JSIS 202 Week 6 Notes
JSIS 202 Week 6 Notes JSIS 202
Popular in Cultural Interactions in an Interdependent World
Popular in Jackson School of International Studies
This 7 page Class Notes was uploaded by Rachel Pollard on Friday May 6, 2016. The Class Notes belongs to JSIS 202 at University of Washington taught by Professor James Wellman in Spring 2016. Since its upload, it has received 14 views. For similar materials see Cultural Interactions in an Interdependent World in Jackson School of International Studies at University of Washington.
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Date Created: 05/06/16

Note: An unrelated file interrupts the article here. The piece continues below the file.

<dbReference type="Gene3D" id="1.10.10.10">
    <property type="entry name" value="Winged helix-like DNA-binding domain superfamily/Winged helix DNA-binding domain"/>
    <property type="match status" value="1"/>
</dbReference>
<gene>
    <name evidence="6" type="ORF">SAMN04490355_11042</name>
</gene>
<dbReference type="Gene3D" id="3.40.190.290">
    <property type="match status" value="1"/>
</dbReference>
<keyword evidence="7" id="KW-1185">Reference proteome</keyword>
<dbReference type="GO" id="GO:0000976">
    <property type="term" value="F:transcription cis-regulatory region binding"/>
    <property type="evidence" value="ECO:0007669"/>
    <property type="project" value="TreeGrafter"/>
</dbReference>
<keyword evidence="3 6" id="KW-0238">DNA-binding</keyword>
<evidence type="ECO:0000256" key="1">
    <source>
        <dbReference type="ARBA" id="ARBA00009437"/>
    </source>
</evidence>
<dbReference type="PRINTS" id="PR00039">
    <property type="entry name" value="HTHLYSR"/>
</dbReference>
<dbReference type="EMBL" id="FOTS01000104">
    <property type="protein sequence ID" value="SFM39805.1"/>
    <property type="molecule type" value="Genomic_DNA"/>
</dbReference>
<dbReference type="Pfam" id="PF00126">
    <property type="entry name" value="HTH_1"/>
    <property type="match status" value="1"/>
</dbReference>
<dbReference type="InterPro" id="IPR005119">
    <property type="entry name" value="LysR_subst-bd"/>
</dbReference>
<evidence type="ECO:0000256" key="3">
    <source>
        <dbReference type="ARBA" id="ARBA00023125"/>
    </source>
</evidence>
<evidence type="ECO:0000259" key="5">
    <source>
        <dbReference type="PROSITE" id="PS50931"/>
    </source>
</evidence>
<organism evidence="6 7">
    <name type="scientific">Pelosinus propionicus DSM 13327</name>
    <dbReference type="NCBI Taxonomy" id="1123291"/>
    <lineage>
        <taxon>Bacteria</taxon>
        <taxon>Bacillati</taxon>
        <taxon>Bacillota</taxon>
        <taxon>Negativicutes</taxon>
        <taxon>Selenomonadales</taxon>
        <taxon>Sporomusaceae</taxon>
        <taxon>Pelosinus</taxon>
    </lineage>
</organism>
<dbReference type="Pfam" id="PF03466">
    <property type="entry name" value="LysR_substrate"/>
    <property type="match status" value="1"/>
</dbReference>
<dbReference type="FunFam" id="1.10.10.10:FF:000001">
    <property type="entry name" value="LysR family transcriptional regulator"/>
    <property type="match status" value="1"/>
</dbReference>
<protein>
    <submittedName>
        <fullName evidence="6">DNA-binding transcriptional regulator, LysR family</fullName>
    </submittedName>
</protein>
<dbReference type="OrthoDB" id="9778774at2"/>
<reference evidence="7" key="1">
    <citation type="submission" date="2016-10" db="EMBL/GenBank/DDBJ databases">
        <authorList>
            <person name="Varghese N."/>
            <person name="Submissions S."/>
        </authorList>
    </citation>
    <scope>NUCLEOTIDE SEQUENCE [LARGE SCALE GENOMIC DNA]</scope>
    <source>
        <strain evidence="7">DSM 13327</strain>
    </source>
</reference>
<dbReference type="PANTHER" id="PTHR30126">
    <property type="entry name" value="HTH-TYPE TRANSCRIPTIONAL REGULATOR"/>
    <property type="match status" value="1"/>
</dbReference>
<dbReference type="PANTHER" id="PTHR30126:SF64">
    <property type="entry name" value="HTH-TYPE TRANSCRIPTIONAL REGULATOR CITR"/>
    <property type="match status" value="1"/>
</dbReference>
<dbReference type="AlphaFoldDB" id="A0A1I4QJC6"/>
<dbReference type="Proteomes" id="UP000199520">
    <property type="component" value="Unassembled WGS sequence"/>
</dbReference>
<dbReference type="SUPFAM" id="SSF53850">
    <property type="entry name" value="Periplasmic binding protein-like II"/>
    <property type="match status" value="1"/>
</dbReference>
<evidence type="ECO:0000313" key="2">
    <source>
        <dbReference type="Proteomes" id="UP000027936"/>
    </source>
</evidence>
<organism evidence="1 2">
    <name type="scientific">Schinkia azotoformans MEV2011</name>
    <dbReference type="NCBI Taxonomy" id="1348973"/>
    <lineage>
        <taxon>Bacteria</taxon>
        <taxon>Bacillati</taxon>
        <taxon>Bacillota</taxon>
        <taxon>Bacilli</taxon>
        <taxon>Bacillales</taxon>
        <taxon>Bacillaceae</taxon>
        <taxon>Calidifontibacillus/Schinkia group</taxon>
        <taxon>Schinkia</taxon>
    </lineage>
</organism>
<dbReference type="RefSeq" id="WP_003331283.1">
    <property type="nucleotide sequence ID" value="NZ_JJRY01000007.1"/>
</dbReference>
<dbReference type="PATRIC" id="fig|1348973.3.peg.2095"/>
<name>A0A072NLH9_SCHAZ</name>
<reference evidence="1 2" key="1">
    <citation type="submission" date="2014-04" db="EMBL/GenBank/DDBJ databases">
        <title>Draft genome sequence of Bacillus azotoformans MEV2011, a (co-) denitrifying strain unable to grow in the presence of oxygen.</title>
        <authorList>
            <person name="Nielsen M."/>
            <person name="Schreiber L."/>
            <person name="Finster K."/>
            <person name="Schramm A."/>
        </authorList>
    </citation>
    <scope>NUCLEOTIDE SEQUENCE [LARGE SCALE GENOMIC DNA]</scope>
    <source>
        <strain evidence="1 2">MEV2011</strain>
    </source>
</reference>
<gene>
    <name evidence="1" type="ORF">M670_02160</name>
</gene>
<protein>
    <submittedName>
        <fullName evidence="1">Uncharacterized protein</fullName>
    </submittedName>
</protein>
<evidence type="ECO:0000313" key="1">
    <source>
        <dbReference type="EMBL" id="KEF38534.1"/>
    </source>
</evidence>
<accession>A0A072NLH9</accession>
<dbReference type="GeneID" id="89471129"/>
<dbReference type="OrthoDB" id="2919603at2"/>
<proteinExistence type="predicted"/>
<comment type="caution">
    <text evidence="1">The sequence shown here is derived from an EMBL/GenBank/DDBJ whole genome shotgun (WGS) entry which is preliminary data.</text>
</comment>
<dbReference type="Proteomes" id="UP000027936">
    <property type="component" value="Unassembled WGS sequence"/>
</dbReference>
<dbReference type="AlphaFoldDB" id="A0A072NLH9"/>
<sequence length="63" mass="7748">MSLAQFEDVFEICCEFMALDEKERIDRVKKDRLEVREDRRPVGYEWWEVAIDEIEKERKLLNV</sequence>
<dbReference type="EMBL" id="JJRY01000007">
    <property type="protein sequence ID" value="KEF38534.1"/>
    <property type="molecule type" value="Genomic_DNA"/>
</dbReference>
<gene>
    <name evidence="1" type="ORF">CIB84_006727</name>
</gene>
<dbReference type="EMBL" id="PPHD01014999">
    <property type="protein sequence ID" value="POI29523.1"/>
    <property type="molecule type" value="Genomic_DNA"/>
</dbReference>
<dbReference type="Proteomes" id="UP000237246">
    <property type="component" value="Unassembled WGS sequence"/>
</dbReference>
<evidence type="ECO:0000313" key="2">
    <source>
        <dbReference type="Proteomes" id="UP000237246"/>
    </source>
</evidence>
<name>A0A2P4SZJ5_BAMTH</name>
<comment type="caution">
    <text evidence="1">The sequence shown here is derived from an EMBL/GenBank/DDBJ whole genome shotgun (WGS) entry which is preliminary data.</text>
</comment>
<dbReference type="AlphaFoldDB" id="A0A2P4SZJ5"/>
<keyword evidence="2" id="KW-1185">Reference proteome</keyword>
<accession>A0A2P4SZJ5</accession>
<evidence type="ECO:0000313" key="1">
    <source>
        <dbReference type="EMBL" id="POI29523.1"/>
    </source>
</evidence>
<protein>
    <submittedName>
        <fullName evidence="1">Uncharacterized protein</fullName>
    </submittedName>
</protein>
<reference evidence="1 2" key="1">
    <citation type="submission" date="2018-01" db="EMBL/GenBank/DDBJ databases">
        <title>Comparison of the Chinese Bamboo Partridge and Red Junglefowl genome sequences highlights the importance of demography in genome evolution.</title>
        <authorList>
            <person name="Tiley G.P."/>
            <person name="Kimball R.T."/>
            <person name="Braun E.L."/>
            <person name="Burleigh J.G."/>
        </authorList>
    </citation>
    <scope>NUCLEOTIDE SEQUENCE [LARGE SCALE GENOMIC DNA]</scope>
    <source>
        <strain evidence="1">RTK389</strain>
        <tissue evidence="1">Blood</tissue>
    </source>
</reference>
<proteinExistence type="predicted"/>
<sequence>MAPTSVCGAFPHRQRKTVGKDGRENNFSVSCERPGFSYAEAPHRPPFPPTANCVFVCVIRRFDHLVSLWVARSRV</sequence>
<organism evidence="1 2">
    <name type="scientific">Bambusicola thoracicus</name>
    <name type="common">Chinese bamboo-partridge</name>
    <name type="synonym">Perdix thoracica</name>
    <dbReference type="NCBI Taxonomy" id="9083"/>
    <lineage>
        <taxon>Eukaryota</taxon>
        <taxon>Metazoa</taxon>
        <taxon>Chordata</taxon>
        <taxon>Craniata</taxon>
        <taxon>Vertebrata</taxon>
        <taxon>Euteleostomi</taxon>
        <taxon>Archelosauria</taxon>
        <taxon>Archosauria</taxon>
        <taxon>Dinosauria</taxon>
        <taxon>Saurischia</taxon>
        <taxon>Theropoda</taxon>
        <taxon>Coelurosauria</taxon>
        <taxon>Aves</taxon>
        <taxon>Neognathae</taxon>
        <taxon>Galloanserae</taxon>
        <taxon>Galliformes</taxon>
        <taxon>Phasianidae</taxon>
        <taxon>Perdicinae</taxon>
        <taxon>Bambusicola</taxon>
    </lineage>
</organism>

Secularism, Modernity and Fundamentalisms Monday, May 2, 2016 11:28 AM Modernity • Modernity begins in full force with the 18th century American and French Revolutions. It is a social cultural movement that resists tradition and emphasizes individualism, freedom and equality; it asserts that progress for humanity is possible through scie nce and technology; it develops forms of market economy, moving away from religiously legitimated feudalism and agrarian life and toward industry and urbanization - fostering forms of representative democracy, public education and professionalized bureaucr acies. Secularism, Secularization • All of the ideas and institutions of modernity emerge from within religion, but coalesce into a new worldview called secularism, which rejects religion's claim to govern them and attempts to limit the authority of religi on to the private sphere. • Secularization is thus a by -product of modernity and is the privatization of faith, demanding the separation of religion from state governance; this is often followed by the decline of the power of religion in politics, economy and society more generally. • Current generation is about twice as secular than previous generations. • Human rights are guaranteed by this secularization • Does culture always make rational sense? • Albian Sea (book) o We're a collection of cultures held together by a secular constitution Fundamentalism • Fundamentalism is a response to this secularization in order to re -assert that a single religion has authority over the market, state and specifically, over the individual. However, fundamentalists often accept other aspects of modernity aside from secularization. That is, fundamentalists' pick and choose parts of modernity (media, industry, and technology), which are a boon to Islamists (see Iran sacralizing atomic energy, or ISIS exploiting social media, both funded by the sale of oil), and Christian fundamentalists (except the Radical Reformers - Anabaptists), who use the products of media and modernity to secure their claims. • Deep fear among conservatives ("we lost our country") • Does Christianity define this c ountry? Post-Modernism A latecomer to this stream of thought, and is a critique of Enlightenment concepts of freedom, liberation and self-determination in human nature. Post modernists question the hegemony of modernist epistemology and interrogate how it fosters a cultural hegemony that disciplines the body rather than freeing it. Fundamentalisms and Nationalisms Wednesday, May 4, 2016 11:28 AM Secularism • Differenation of spheres • Laic and Judeo-Christian • Reaction: Civilization Conflict • Critique of Orientalism • Review Laic vs. Judeo-Christian secularism Fundamentalisms: Response to Secularism • Preservation of identity by the beleaguered • Christian and Islamic • Puritanical and literalistic • Patriarchal protest movement • "from now on no one will leave anyone else alone" o How do we deal with real differences? Enlightenment: Search for Rational Basis of Religion • It comes out of a response to bloodshed of the War of Religions, 1618 -1648: one third of Europe dead • Kant: "Rational religion." Attempt to overcome sectarianism, elevate universal philosophy • Morality anchored in law of morality vs. ecclesiastical faith • Kant, forerunner of secularism - elements of this in Francis Fukuyama o Key figure in Western philosophy Differentiation: Core of Secularization Theory • Emancipation of the secular spheres: o State (Hamilton and Jefferson) • Growth of states to monopolize means of violence o Economy (Adam Smith) • State power to regulate commerce and exchange • Utilitarian ethical model • Rise of capitalism, the commodification of resources • Marx (historical materialism) • Emancipation of the secular spheres: o Scientific revolution: everything can be questioned (nothing is sacred) • Autonomous method of obtaining/ verifying the truth, development of the scientific method • 20th century: the model research university • Marginalization of religion in the modern world: Forced cultural secularization: Different styles: o French style, more Laic, religion for humanity, Comte in France and Spencer in England, Soviet form o US style, more Judeo-Christian, American exceptionalism and manifest destiny - 19th century British colonialism Secularization: One response, the Clash of Civilization • Samuel Huntington thesis, 1993 • Huntington argues that civilization conflicts are particularly prevalent between Muslims and non-Muslims, identifying the bloody borders between Islamic and non -Islamic civilizations. This conflict dates back as far as the initial thrust of Islam into Europe and its eventual expulsion in the Iberian re -conquest and the attacks of the Ottoman Turks on Eastern Europe and Vienna. Critique of Civilization Conflict - Orient and Occident • East has moved east, and West has expanded. o "Orient" is derived from the Latin word oriens meaning "east"; "Occident" is derived from the Latin word occidens meaning "west". Critique of Huntington • Edward Said issued a response, "The Clash of Ignorance" • Omits the dynamic interdependency and interaction of cultures. • Said argues that the clash of civil izations thesis is an example of "the purest invidious racism, a sort of parody of Hitlerian science direction today against Arabs and Muslims." • Noam Chomsky: justification for the US "for any atrocities that they wanted to carry out" taking the place of the Cold War. Orient: Imperial Playground • From Napoleon's invasion of Egypt through the British Mandate of Palestine of the early and mid-twentieth century, first, French dominance, then British, and since WWII, the USA. o Israel is the largest object of US foreign largesses, 3billion per year o Egypt is second, nearly 2 billion o Deep roots now Iraq, Afghanistan, Pakistan. Orientalizing the Orient • Western projection on the Arab mind: o "England knows that Egypt cannot have self -government" o "Accuracy is abhorrent to the Oriental mind. Every Anglo -Indian should always remember that maxim." o "The Oriental reasoning is of the most slipshod description." o Balfour: • The Oriental is irrational, depraved. Rational Basis of Religion Creates Two Kinds o f Secularism • Rational religion of universal maxims used in each for of secularism o Laicism (French and European) and o Judeo-Christian secularism (American and British) Laic Secularism • Influential in France, Soviet Union, Turkey and China o Keep religion private o Legal powers of state used to discipline family and school o Create secular government and media o Produce secular citizens keeping religion in private realm o State pursues no • Religious goals • NO religiously defined goods Judeo Christian Secularism • Secularism described as religion that accommodates religion as ultimately good for democratic politics • Christianity led to secularism o It prevailed, as a secular form, because it distinguished God and Caesar, church and state, spiritual and temporal authori ty; helping develop freedom in Western civilization o Brings to the West a civilizational consciousness o Creating the highest form of citizens o American Civil Religion The "F" Word: Reaction to Secularism Fundamentalism and Oil Definition: "A religious way of being that manifests itself in a strategy by which beleaguered believers attempt to preserve their distinctive identity as a people or group in the face of modernity and secularization." IS fundamentalism fundamentally secular? Christian Protestant Fundamentals • Inerrancy of the Bible • Creation of all things ex nihilo by God • Authenticity of miracles • Virgin birth of Jesus • Crucifixion and bodily resurrection • Substitutionary atonement • Imminent return of Jesus to rule over the world Monkey Trial: ACLU vs. Tennessee Law "F" Word • Used by Orientalist, H.A.R. Gibb to describe Jamal al -Din al-Afghani, pan-Islamic reformer and activist • Islamic modernism, a form of Modernist Salafism - compared often with the rise of Wahhabism. o Three forms: quietists; activi sts; and jihadists (smallest group) "F" Word for Islam? • That European imperialism, having conquered India, now threatened the Middle East. Muhammad ibn 'Abd al -Wahhab 1703-1792 • His pact with Muhammad bin Saud helped to establish the first Saudi state • Purification of Islam teachings - early Salafism • Literalistic, puritanical approaches • Critical of Sufi practices • Purists, Activists (Sharia law) and Jihadists (.5%) Crisis of Modernity • Fundamentalism rejects pluralism and diversity which constitutes one of the defining characteristics of the modern world. Modernity pluralizes, introducing choices, where none existed before: o Hindu Fundamentalists Takeaways • Secularism o Differentiation of spheres o Laic and Judeo-Christian o Reaction: civilization conflict; o Critique of Orientalism • Fundamentalists: response to secularism o Preservation of identity by the beleaguered o Christian and Islamic o Puritanical and literalistic o Patriarchal protest movement o "From now on no one will leave anyone else alone." • How do we deal Religious Violence, Terrorism, and ISIS Friday, May 6, 2016 11:26 AM Modernity • Modernity begins in full force with the 18th century American and French Revolutions. o Emphasizes individualism, freedom and equality; and argues that progress for humanity is possible through science and technology; o Develops forms of market economy, moving away from religious Secularization • All of the ideas and institutions of modernity emerge from within religion , but coalesce into a new worldview called secularism. • Modernity rejects religion's claim to govern and limits the authority Fundamentalism • It re-asserts that a single religion has authority over the market, state, and specifically, over the individual. • They often accept other aspects of modernity aside from secularization - the use of media, industry, and technology • Technological advances a boon to Islamists (see Iran sacralizing atomic energy, or ISIS exploiting social media, both funded by the sale of oil) Violence inthe Middle East - Comparing Al Qaeda and ISIS Al Qaeda vs. ISIS • In interview with al Nusra group in Syria o Abu Muhammad al-Jolani, al Qaeda in Syria seeks to co -op secular and nationalist Syrian rebel groups, against Assad regime o Eschews Takfirist, a radial ISIS perspective… evidence of Al Qaeda's long game o Al Qaeda wants toe establish an emirate in Syria o Al-Baghdadi, head of ISIS, wants a Caliph that has no boundaries • The movement to resist ISIS is very real, but they're very powerful • Symbol of their violence: 9/11 • Distinguishing Al Qaeda and ISIS o Al Qaeda • Long Game: Caliphate will come some day • Vanguard movement creates global ideological revolution • Prime the pump: 911, spark, spread of fire assu med: did not anticipate America's response • Asymmetrical warfare: terrorist attacks; assuming that al Qaeda too weak to confront its enemies - started picking on apostate Arab regimes • Recruit the innocent and then radicalize them • Secret society, tough to jo in - soar and the masses would join - an apocalyptic vision… • When taking a city, not force an Islamic way of life • Has called ISIS's al -Baghdadi to submission o ISIS • Mix: Ultra-violence and civil society • Short term view: our time is now, we will win • Intimidation via violence works • Appeals to foreign fighters (males, 18 -30; immigrants, students) • Brotherhood; call to radicals • Pragmatic and utopian: Caliphate a present reality • July 2014: al Baghdadi's first audio lecture, using "victory" 21 times • Taking a city: establish "human security" in spirit of purity and obedience • Taking a city, regimes of crime and punishment, purity and destruction of non - Islamic entities • ISIS: Promise of Peace: Invitational, belong and find peace and utopia Management of Savagery: Responding to any resistance with extreme violence • Disruption and exhaustion o Damage economy and demoralize enemies • Management of Savagery o High visibility Call to Arbitrary Acts of Violence Religion is the most sustainable institution in the w orld • Religion: Its own center of power o In the modern world, this same system of symbolic and social boundaries is institutionalized, often forming its own center of power and authority, and moral worldview. Problem with Religion: Two modes, can't be co ntrolled • Source…deep well of joy, purpose and meaning - from which sustainable actions follow; expressed in : o Care o Nuture o Reproduction of group • Certainty…creates moral binaries: o Good and evil o Domination/subordination: • Gender, ethnicity et al. o Forms of higher authority o Teleological suspension of the ethical - leading to bad effect (dehumanization) What are the sources of religion's power? • Affective events/experiences • Plausible, though non-verifiable truth claims and rewards Affective Events: Internal Combustion Engine of Religion • The powerful affective events, experiences, and practices of religion, embodied in ritual action and mystical experience, formulated through systems of belief and story. o Endless Fuel Truth Claims • Plausible, though non verifiable truth claims and rewards o Confidence is always the big issue for religion/spiritual experience o Leadership nurtures confidence, spiced with this worldly and other worldly experiences What is the source of religious conflict/violence? Isomor phic with all social systems • Religions are extraordinarily flexible and plastic • Religions DANCE with power o Partnering the power o Becoming the power o Resisting the power Worldview, Leadership and Context How should we, USA or the world answer this movement? • If you're a national leader, should be afraid • Both al Qaeda and ISIS demonstrated ability ot do great violence. • IS this evil? o Moral evil" Deliberate violence against sentient beings o Natural evil: suffering caused by natur al means o Metaphysical evil: random suffering, or suffering by unjust systems